“This is a magnificent parcel of land,” said KIG president Wes Lord. “Its high elevation and dramatic views over East Grand Lake make it special. And in the same token, the special character of East Grand depends on the natural integrity of this unspoiled range. Folks along the lake can take a deep breath of relief.”

The Snow family first came to East Grand Lake in 1905, when William and Elinor Snow (David’s great grandparents) purchased half of Manley Island. Since that time, generations have summered on the lake and have gained a deep affection for the area. The Snows presently spend summers at their family cottage in Forest City.

“Our intent is to maintain the parcel as working timberland, in order to preserve local jobs reliant on the flow of wood and fiber from the forest,” said David Snow recently. “Those jobs are important to local communities here. This tract has been aggressively harvested, and we would like to manage it in a way that is more sustainable. We will secure professional forestry counsel to guide decisions on the land.”

The Snows also plan to allow outdoor recreation such as hunting and snowmobiling. “There is significant game habitat on this parcel, and Maine people are accustomed to the privilege of open lands. So long as the land is respected, we hope to keep it open for public low-intensity recreation.”

Haynes Timberlands is owned by Malcolm and Barbara French of Enfield, Maine. Their ownership tenure is terminated as of April 28, 2014. Plans are in place to remove the two meteorological towers by July 31, 2014.

“Folks around the lake owe much gratitude to KIG Board Member David Snow, who has stepped forward to rescue those values we all cherish,” added Lord. “Thank you!”

Sincerely,

The Keep It Grand Board

BULLETIN for Industrial Wind Foes!

Wind industrialists are hoping we don't show up this week. They want to put more millions, generated from our tax subsidies and higher electricity bills, into their pocket.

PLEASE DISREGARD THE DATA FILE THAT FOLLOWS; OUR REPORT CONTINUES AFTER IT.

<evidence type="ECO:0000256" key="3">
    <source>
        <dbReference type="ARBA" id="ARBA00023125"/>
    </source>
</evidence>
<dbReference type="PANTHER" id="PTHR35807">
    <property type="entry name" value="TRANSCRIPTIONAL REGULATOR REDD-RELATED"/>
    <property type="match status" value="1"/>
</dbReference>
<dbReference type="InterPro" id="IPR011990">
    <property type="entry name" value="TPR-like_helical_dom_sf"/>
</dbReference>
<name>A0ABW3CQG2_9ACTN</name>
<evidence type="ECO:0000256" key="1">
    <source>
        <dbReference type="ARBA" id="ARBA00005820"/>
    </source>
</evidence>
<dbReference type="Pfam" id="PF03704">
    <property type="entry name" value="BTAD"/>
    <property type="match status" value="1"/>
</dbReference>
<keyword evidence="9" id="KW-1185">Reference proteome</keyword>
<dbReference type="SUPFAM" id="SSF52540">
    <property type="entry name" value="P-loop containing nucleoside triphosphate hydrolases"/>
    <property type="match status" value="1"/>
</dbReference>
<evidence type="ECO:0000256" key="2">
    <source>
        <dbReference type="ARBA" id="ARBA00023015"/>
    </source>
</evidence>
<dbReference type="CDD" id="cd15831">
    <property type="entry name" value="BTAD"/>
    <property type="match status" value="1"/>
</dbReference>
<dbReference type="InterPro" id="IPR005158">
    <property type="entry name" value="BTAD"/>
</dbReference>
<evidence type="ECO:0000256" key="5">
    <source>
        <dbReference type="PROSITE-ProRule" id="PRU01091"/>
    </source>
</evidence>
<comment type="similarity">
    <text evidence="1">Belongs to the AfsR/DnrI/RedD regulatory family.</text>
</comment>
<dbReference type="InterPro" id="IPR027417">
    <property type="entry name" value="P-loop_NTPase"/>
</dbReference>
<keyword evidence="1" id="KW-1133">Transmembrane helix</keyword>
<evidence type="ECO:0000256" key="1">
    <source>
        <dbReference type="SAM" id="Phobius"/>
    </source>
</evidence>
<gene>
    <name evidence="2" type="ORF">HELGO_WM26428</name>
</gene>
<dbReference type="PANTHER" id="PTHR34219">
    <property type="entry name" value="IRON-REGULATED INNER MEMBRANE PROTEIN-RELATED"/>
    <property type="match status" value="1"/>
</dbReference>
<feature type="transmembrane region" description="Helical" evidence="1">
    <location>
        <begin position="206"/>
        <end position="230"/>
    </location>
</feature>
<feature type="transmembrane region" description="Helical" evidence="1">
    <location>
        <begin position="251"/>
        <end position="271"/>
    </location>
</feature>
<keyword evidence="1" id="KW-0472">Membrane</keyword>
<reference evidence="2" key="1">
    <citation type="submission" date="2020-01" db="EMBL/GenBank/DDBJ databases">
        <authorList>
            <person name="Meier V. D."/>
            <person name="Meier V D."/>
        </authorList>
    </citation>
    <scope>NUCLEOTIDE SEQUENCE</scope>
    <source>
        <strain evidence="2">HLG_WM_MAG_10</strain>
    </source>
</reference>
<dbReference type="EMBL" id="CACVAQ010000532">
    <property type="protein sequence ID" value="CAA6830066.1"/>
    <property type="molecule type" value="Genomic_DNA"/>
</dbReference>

Please watch this video to find out why Thursday, May 1 is so important! First Wind wants to reverse the DEP’s denial of the Bowers Wind Project. Watch the video to understand full context. The Board of Environmental Protection is holding a public meeting on this Thursday at the Augusta Civic Center, 9:00 AM. We need you there!

VERY IMPORTANT BULLETIN FOR ALL INDUSTRIAL WIND FOES IN MAINE!

VERY IMPORTANT BULLETIN FOR ALL INDUSTRIAL WIND FOES IN MAINE!

Maine keeps spinning an extravagant wind gamble

CLICK IMAGE FOR VIDEO

CLICK IMAGE FOR VIDEO

Speaking of spin, that’s exactly what the industrial wind barons do when they are pulling the wool over our eyes about the scarce tangible benefits of this unnecessary development. (Click on this link for our ECONOMIC VIDEO MESSAGE of the day.)

The wind itself may be free, but the turbines, the transmission lines, the higher electricity rates that you will pay, and the tax subsidies that you have to keep shelling out are astronomically expensive compared to other fuel sources like natural gas, which is plentiful. The costs of industrial wind turbines far outweigh the benefits. As long as Maine keeps propping up a technology that can’t stand on its own, plan on paying much more than necessary for your energy.

Dear Maine: Get ready for HUGE SPIKES in your electric bill